Presumably the authors recognize these concerns, because they acknowledge that “no laundry list of policy proposals can substitute for an eloquent narrative of inclusion.” In other words, the policy is just a start, and some soaring rhetoric will be needed to sell the vision properly.

What’s the vision, though? Which part of that platform is likely to inspire a resurgence of healthy nationalism or a new wave of civic responsibility? Why think that this is the best among the now-available alternatives?

Certainly, we do need some national solidarity. Our coins still read “E pluribus unum,” after all. Still, it does seem that a range of economic and social factors are eroding the middle-class, culturally conformist solidarity of yesteryear. If that’s true, we may need to find a fresh look for our shared national identity. Shoring up the pieces of an old one (and looking for skilled orators to add the lipstick) may just leave us with a grand archaic party.

We would want a revitalized Republican party to brand itself as the champion of the things conservatives value: order, opportunity, freedom, and respect for tradition and organic community.

The new solidarity would still contain cultural components. America will remain the land of football, corn dogs, and apple pie on the Fourth of July. Hopefully it will also be underscored by a high level of the “shared concern” that Salam and Douthat wish to see. Ideally, though, we would ease away from ill-functioning national institutions and start directing our concern towards the more local and community-oriented “little platoons” that Alexis de Tocqueville saw as characteristic of American life. That’s not going to happen overnight, and some entitlements and transfer programs will probably be with us for the foreseeable future. Understanding that, many of Salam and Douthat’s suggestions will probably work as more immediate stepping-stones.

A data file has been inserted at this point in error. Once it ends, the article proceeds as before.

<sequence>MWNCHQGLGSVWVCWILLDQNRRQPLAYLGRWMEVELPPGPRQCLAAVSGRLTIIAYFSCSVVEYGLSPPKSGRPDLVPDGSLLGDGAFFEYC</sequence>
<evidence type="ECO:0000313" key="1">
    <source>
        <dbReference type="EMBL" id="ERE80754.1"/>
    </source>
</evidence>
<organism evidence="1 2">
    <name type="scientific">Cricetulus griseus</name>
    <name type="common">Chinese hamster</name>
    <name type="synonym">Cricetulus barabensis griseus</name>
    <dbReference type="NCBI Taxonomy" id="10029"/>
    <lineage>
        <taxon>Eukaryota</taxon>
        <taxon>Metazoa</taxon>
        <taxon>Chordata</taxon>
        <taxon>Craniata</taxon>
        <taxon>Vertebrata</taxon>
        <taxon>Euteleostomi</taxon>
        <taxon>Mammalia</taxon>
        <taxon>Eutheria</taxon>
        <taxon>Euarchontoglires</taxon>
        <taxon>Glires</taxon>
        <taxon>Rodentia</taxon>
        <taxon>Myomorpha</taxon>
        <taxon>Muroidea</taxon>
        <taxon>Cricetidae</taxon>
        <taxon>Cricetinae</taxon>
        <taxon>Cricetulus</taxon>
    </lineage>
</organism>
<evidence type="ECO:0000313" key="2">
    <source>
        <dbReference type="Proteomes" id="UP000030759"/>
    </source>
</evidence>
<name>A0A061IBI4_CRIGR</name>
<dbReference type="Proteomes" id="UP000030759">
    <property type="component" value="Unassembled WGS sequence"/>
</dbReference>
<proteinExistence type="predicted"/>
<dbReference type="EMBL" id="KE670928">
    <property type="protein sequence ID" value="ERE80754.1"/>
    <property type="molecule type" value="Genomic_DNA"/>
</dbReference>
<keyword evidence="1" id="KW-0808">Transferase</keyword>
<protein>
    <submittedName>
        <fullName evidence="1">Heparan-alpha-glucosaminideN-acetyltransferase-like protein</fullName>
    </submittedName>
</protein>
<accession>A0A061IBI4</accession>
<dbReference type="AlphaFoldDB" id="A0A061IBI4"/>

What’s more problematic is viewing entitlements and transfer programs, along with inward-looking stances on immigration and geopolitics, as themselves major planks of the new solidarity. Surely we would want a revitalized Republican party to brand itself as the champion of the things conservatives value: order, opportunity, freedom, and respect for tradition and organic community.

Since the publication of Grand New Party, America has been rocked by a series of semi-coherent social movements that blend some real and compelling grievances with a great deal of confusion, cinematic victim-mongering, and wildly imprudent demands. In this regard, Trumpism is most closely the cousin of Black Lives Matter and Occupy Wall Street, but the Tea Party and the LGBT movement had at least some recognizably similar elements, and there’s no sign that our protest culture is losing steam.

All of these movements have sympathetic components. Our modern social and political arrangement has been good for some and far less good for others. In each case, though, the perception of injustice is not leavened by a reasonable perspective about what has happened to our nation, and what might reasonably be done. Millennials demand massive wealth redistribution and “safe spaces.” Black Lives Matter calls for a diminished police presence in high-crime neighborhoods. Trumpites want trade wars and a new Great Wall as they desperately seek a door that can take them back in time.

All of these groups deserve sympathetic attention. None should get what they ostensibly want. Protest movements have their place, but even in grown-up form, they won’t provide the best blueprint for carrying America forward through the 21st century. Our Grand New Party may need a more complete makeover than that.

— Rachel Lu is a Robert Novak Journalism Fellow.